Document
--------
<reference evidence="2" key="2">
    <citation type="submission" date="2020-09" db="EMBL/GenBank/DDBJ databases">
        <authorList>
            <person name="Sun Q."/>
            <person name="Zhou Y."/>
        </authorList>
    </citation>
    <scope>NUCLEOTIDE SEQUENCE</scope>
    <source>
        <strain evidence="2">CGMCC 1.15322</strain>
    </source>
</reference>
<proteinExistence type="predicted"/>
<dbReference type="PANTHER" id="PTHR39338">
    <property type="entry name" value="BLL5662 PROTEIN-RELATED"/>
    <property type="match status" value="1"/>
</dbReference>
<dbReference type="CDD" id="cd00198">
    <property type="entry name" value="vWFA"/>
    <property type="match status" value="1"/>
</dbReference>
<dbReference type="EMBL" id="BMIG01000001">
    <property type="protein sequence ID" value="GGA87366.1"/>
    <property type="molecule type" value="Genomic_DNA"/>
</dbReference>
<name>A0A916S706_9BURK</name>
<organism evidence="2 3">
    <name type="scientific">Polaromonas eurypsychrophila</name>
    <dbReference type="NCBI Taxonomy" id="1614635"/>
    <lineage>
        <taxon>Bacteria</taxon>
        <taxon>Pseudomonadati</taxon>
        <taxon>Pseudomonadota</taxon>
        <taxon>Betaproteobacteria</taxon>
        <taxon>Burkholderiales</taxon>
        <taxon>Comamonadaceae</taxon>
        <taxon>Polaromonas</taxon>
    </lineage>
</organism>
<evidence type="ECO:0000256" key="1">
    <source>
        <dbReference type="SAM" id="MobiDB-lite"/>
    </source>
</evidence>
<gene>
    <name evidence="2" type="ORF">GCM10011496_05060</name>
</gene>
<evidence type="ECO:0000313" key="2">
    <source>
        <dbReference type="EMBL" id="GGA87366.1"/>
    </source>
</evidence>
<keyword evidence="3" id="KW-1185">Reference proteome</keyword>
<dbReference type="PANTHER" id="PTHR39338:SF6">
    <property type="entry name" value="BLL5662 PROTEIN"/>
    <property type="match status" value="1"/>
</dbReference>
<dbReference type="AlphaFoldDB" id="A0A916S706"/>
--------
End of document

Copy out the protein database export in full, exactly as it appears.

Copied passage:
<reference evidence="2" key="2">
    <citation type="submission" date="2020-09" db="EMBL/GenBank/DDBJ databases">
        <authorList>
            <person name="Sun Q."/>
            <person name="Zhou Y."/>
        </authorList>
    </citation>
    <scope>NUCLEOTIDE SEQUENCE</scope>
    <source>
        <strain evidence="2">CGMCC 1.15322</strain>
    </source>
</reference>
<proteinExistence type="predicted"/>
<dbReference type="PANTHER" id="PTHR39338">
    <property type="entry name" value="BLL5662 PROTEIN-RELATED"/>
    <property type="match status" value="1"/>
</dbReference>
<dbReference type="CDD" id="cd00198">
    <property type="entry name" value="vWFA"/>
    <property type="match status" value="1"/>
</dbReference>
<dbReference type="EMBL" id="BMIG01000001">
    <property type="protein sequence ID" value="GGA87366.1"/>
    <property type="molecule type" value="Genomic_DNA"/>
</dbReference>
<name>A0A916S706_9BURK</name>
<organism evidence="2 3">
    <name type="scientific">Polaromonas eurypsychrophila</name>
    <dbReference type="NCBI Taxonomy" id="1614635"/>
    <lineage>
        <taxon>Bacteria</taxon>
        <taxon>Pseudomonadati</taxon>
        <taxon>Pseudomonadota</taxon>
        <taxon>Betaproteobacteria</taxon>
        <taxon>Burkholderiales</taxon>
        <taxon>Comamonadaceae</taxon>
        <taxon>Polaromonas</taxon>
    </lineage>
</organism>
<evidence type="ECO:0000256" key="1">
    <source>
        <dbReference type="SAM" id="MobiDB-lite"/>
    </source>
</evidence>
<gene>
    <name evidence="2" type="ORF">GCM10011496_05060</name>
</gene>
<evidence type="ECO:0000313" key="2">
    <source>
        <dbReference type="EMBL" id="GGA87366.1"/>
    </source>
</evidence>
<keyword evidence="3" id="KW-1185">Reference proteome</keyword>
<dbReference type="PANTHER" id="PTHR39338:SF6">
    <property type="entry name" value="BLL5662 PROTEIN"/>
    <property type="match status" value="1"/>
</dbReference>
<dbReference type="AlphaFoldDB" id="A0A916S706"/>